How the Balfour Declaration Became International Law Despite Attempts to Undermine It

A century ago, the victors of World War I met in the Italian city of San Remo to discuss how to divide up territories that had previously belonged to the Ottoman empire. It was here that Arthur Balfour’s famous promise effectively became international law. But things almost didn’t turn out that way. With support from British officers, Emir Faisal—son of Sharif Hussein of Mecca, promoted by T.E. Lawrence—was attempting to make himself the ruler of a Syrian kingdom that included the Land of Israel. Meanwhile, the French were poised to back away from their previous assurances regarding the Jews. Faisal had signed an agreement with Chaim Weizmann, the chief Zionist diplomat, in January 1919 pledging his support to the creation of a Jewish state, but, as Efraim Karsh writes, he “was speaking from both sides of his mouth.”

Create a free account to continue reading

Welcome to Mosaic

Create a free account to continue reading and you'll get two months of unlimited access to the best in Jewish thought, culture, and politics

Register

Create a free account to continue reading

Welcome to Mosaic

Create a free account to continue reading and you'll get two months of unlimited access to the best in Jewish thought, culture, and politics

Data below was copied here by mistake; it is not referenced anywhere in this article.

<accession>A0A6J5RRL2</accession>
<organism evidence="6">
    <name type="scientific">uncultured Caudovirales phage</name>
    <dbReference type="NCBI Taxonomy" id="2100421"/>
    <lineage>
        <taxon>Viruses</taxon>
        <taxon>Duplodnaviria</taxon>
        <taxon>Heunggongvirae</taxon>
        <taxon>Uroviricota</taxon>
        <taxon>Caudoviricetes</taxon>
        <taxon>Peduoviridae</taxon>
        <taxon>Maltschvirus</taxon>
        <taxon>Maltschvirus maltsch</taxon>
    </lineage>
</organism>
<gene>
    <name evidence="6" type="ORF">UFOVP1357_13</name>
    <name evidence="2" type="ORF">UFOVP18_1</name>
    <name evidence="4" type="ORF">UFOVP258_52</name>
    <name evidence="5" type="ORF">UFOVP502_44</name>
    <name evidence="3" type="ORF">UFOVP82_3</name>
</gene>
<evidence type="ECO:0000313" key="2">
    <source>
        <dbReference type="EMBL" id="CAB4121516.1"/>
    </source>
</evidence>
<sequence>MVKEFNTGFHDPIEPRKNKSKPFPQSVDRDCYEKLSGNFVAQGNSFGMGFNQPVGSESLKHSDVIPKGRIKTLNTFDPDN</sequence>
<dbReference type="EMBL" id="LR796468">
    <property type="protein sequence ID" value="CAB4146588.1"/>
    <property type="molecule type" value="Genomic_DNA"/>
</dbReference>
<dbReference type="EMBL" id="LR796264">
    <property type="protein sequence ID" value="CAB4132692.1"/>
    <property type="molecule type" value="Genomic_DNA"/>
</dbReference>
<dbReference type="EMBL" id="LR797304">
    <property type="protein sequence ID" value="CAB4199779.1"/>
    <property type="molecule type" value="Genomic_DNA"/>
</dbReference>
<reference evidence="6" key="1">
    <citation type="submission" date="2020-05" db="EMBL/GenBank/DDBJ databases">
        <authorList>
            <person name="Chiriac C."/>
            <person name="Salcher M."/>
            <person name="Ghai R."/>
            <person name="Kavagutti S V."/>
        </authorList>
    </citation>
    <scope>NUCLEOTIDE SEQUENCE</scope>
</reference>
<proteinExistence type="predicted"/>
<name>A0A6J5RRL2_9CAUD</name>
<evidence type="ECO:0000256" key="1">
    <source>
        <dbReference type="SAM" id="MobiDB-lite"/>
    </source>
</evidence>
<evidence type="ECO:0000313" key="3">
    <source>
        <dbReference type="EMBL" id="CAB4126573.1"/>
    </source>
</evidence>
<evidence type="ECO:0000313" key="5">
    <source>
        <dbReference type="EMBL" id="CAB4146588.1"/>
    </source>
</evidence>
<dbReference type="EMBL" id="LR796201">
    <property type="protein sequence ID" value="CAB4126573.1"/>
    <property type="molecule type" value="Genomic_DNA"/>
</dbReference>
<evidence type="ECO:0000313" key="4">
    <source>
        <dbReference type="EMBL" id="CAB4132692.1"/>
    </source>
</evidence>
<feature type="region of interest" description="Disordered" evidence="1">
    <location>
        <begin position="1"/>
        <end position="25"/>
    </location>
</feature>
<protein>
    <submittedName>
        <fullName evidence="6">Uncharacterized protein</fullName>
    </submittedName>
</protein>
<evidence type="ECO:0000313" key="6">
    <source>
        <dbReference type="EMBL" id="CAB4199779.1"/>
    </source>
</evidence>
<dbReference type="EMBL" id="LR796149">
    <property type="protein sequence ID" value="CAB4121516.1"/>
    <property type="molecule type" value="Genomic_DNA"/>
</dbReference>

Register

Read more at BESA Center

More about: Balfour Declaration, Chaim Weizmann, History of Zionism, International Law, Mandate Palestine, Treaty of San Remo

Turkish Reconciliation with Israel Could Happen, but It Won’t Come Easily

Jan. 27 2021

In recent weeks, Ankara has made a variety of gestures that suggest a desire to reestablish its once friendly relations with Jerusalem, which have deteriorated since Recep Tayyip Erdogan came to power in 2002. On Monday, unverified reports circulated in the Western press that Turkey is prepared to expel Hamas, which has had its main base of operations there since 2015. Erdogan’s reasons for seeking to make amends are not hard to divine: he faces a hostile White House, tensions with the European Union, a sputtering economy, and a rocky relationship with his sometimes-patron in Moscow. But, Lazar Berman writes, much has changed since 1949, when Turkey became the first Muslim-majority country to recognize the Jewish state:

Create a free account to continue reading

Welcome to Mosaic

Create a free account to continue reading and you'll get two months of unlimited access to the best in Jewish thought, culture, and politics

Register

Create a free account to continue reading

Welcome to Mosaic

Create a free account to continue reading and you'll get two months of unlimited access to the best in Jewish thought, culture, and politics

Register

Read more at Times of Israel

More about: Recep Tayyip Erdoğan, Turkey